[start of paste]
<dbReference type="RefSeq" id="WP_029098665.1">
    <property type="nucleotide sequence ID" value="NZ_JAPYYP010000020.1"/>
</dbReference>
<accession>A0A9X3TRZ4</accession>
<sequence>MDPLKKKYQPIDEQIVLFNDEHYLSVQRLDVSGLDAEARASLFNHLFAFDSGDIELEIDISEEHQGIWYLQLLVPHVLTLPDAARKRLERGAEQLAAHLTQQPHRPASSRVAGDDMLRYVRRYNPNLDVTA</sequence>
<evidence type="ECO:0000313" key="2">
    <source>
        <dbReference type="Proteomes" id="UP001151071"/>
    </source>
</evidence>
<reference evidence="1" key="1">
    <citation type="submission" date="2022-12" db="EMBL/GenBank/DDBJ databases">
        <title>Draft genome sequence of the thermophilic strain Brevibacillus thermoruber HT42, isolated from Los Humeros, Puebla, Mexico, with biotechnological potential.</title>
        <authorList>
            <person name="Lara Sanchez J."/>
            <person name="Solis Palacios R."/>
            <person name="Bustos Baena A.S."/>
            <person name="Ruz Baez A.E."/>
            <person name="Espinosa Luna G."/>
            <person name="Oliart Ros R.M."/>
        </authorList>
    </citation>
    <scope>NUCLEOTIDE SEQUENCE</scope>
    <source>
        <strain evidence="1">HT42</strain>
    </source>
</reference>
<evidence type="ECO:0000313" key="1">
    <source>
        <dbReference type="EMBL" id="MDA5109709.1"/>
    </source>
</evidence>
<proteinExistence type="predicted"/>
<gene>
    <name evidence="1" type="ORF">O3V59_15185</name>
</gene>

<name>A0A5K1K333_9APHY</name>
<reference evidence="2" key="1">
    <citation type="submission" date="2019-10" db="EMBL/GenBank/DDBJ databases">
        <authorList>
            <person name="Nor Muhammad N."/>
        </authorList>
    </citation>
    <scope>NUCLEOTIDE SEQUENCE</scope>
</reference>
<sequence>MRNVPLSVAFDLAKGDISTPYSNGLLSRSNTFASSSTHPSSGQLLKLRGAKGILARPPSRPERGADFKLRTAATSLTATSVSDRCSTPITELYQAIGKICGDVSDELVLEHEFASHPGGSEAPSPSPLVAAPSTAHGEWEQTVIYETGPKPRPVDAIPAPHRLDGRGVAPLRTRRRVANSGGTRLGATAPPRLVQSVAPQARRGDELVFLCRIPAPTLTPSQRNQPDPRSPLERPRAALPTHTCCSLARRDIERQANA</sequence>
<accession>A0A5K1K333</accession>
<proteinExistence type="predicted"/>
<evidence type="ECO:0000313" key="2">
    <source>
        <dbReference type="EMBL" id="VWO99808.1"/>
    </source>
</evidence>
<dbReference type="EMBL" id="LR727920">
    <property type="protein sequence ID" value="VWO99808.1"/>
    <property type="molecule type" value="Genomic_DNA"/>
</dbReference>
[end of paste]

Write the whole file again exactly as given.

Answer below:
<dbReference type="RefSeq" id="WP_029098665.1">
    <property type="nucleotide sequence ID" value="NZ_JAPYYP010000020.1"/>
</dbReference>
<accession>A0A9X3TRZ4</accession>
<sequence>MDPLKKKYQPIDEQIVLFNDEHYLSVQRLDVSGLDAEARASLFNHLFAFDSGDIELEIDISEEHQGIWYLQLLVPHVLTLPDAARKRLERGAEQLAAHLTQQPHRPASSRVAGDDMLRYVRRYNPNLDVTA</sequence>
<evidence type="ECO:0000313" key="2">
    <source>
        <dbReference type="Proteomes" id="UP001151071"/>
    </source>
</evidence>
<reference evidence="1" key="1">
    <citation type="submission" date="2022-12" db="EMBL/GenBank/DDBJ databases">
        <title>Draft genome sequence of the thermophilic strain Brevibacillus thermoruber HT42, isolated from Los Humeros, Puebla, Mexico, with biotechnological potential.</title>
        <authorList>
            <person name="Lara Sanchez J."/>
            <person name="Solis Palacios R."/>
            <person name="Bustos Baena A.S."/>
            <person name="Ruz Baez A.E."/>
            <person name="Espinosa Luna G."/>
            <person name="Oliart Ros R.M."/>
        </authorList>
    </citation>
    <scope>NUCLEOTIDE SEQUENCE</scope>
    <source>
        <strain evidence="1">HT42</strain>
    </source>
</reference>
<evidence type="ECO:0000313" key="1">
    <source>
        <dbReference type="EMBL" id="MDA5109709.1"/>
    </source>
</evidence>
<proteinExistence type="predicted"/>
<gene>
    <name evidence="1" type="ORF">O3V59_15185</name>
</gene>

<name>A0A5K1K333_9APHY</name>
<reference evidence="2" key="1">
    <citation type="submission" date="2019-10" db="EMBL/GenBank/DDBJ databases">
        <authorList>
            <person name="Nor Muhammad N."/>
        </authorList>
    </citation>
    <scope>NUCLEOTIDE SEQUENCE</scope>
</reference>
<sequence>MRNVPLSVAFDLAKGDISTPYSNGLLSRSNTFASSSTHPSSGQLLKLRGAKGILARPPSRPERGADFKLRTAATSLTATSVSDRCSTPITELYQAIGKICGDVSDELVLEHEFASHPGGSEAPSPSPLVAAPSTAHGEWEQTVIYETGPKPRPVDAIPAPHRLDGRGVAPLRTRRRVANSGGTRLGATAPPRLVQSVAPQARRGDELVFLCRIPAPTLTPSQRNQPDPRSPLERPRAALPTHTCCSLARRDIERQANA</sequence>
<accession>A0A5K1K333</accession>
<proteinExistence type="predicted"/>
<evidence type="ECO:0000313" key="2">
    <source>
        <dbReference type="EMBL" id="VWO99808.1"/>
    </source>
</evidence>
<dbReference type="EMBL" id="LR727920">
    <property type="protein sequence ID" value="VWO99808.1"/>
    <property type="molecule type" value="Genomic_DNA"/>
</dbReference>